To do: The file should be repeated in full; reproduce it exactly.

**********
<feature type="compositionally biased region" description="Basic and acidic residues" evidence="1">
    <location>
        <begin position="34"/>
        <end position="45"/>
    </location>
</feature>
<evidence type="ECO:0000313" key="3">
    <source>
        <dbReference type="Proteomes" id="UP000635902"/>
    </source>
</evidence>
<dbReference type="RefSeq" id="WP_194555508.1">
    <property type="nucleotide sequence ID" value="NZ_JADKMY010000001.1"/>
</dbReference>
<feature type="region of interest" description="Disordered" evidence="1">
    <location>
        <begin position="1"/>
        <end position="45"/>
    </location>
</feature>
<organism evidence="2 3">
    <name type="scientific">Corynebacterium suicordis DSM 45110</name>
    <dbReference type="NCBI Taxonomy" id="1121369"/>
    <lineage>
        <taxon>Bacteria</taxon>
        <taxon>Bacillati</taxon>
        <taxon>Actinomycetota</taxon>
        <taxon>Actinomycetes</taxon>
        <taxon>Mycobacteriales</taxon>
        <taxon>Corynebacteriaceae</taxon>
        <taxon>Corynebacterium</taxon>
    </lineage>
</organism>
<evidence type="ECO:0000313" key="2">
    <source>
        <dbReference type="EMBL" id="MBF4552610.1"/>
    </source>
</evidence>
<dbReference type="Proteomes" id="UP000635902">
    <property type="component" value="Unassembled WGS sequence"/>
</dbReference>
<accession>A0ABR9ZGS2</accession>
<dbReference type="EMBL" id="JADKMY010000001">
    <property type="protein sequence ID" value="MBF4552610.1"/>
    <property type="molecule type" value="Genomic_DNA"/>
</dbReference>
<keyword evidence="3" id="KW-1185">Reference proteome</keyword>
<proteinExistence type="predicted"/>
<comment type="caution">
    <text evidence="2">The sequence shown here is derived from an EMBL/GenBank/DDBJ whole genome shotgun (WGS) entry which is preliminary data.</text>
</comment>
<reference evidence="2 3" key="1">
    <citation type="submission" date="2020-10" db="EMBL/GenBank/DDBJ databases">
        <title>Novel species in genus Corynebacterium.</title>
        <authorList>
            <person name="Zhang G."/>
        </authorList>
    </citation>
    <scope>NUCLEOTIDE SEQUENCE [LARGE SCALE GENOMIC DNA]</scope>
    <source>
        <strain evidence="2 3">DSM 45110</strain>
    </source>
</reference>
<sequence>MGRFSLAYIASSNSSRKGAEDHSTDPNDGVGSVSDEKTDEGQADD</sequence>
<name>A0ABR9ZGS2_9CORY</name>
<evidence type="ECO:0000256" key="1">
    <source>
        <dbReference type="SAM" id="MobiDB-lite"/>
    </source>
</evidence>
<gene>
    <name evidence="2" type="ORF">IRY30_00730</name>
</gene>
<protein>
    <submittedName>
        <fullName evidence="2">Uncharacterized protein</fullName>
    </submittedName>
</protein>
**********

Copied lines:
<feature type="compositionally biased region" description="Basic and acidic residues" evidence="1">
    <location>
        <begin position="34"/>
        <end position="45"/>
    </location>
</feature>
<evidence type="ECO:0000313" key="3">
    <source>
        <dbReference type="Proteomes" id="UP000635902"/>
    </source>
</evidence>
<dbReference type="RefSeq" id="WP_194555508.1">
    <property type="nucleotide sequence ID" value="NZ_JADKMY010000001.1"/>
</dbReference>
<feature type="region of interest" description="Disordered" evidence="1">
    <location>
        <begin position="1"/>
        <end position="45"/>
    </location>
</feature>
<organism evidence="2 3">
    <name type="scientific">Corynebacterium suicordis DSM 45110</name>
    <dbReference type="NCBI Taxonomy" id="1121369"/>
    <lineage>
        <taxon>Bacteria</taxon>
        <taxon>Bacillati</taxon>
        <taxon>Actinomycetota</taxon>
        <taxon>Actinomycetes</taxon>
        <taxon>Mycobacteriales</taxon>
        <taxon>Corynebacteriaceae</taxon>
        <taxon>Corynebacterium</taxon>
    </lineage>
</organism>
<evidence type="ECO:0000313" key="2">
    <source>
        <dbReference type="EMBL" id="MBF4552610.1"/>
    </source>
</evidence>
<dbReference type="Proteomes" id="UP000635902">
    <property type="component" value="Unassembled WGS sequence"/>
</dbReference>
<accession>A0ABR9ZGS2</accession>
<dbReference type="EMBL" id="JADKMY010000001">
    <property type="protein sequence ID" value="MBF4552610.1"/>
    <property type="molecule type" value="Genomic_DNA"/>
</dbReference>
<keyword evidence="3" id="KW-1185">Reference proteome</keyword>
<proteinExistence type="predicted"/>
<comment type="caution">
    <text evidence="2">The sequence shown here is derived from an EMBL/GenBank/DDBJ whole genome shotgun (WGS) entry which is preliminary data.</text>
</comment>
<reference evidence="2 3" key="1">
    <citation type="submission" date="2020-10" db="EMBL/GenBank/DDBJ databases">
        <title>Novel species in genus Corynebacterium.</title>
        <authorList>
            <person name="Zhang G."/>
        </authorList>
    </citation>
    <scope>NUCLEOTIDE SEQUENCE [LARGE SCALE GENOMIC DNA]</scope>
    <source>
        <strain evidence="2 3">DSM 45110</strain>
    </source>
</reference>
<sequence>MGRFSLAYIASSNSSRKGAEDHSTDPNDGVGSVSDEKTDEGQADD</sequence>
<name>A0ABR9ZGS2_9CORY</name>
<evidence type="ECO:0000256" key="1">
    <source>
        <dbReference type="SAM" id="MobiDB-lite"/>
    </source>
</evidence>
<gene>
    <name evidence="2" type="ORF">IRY30_00730</name>
</gene>
<protein>
    <submittedName>
        <fullName evidence="2">Uncharacterized protein</fullName>
    </submittedName>
</protein>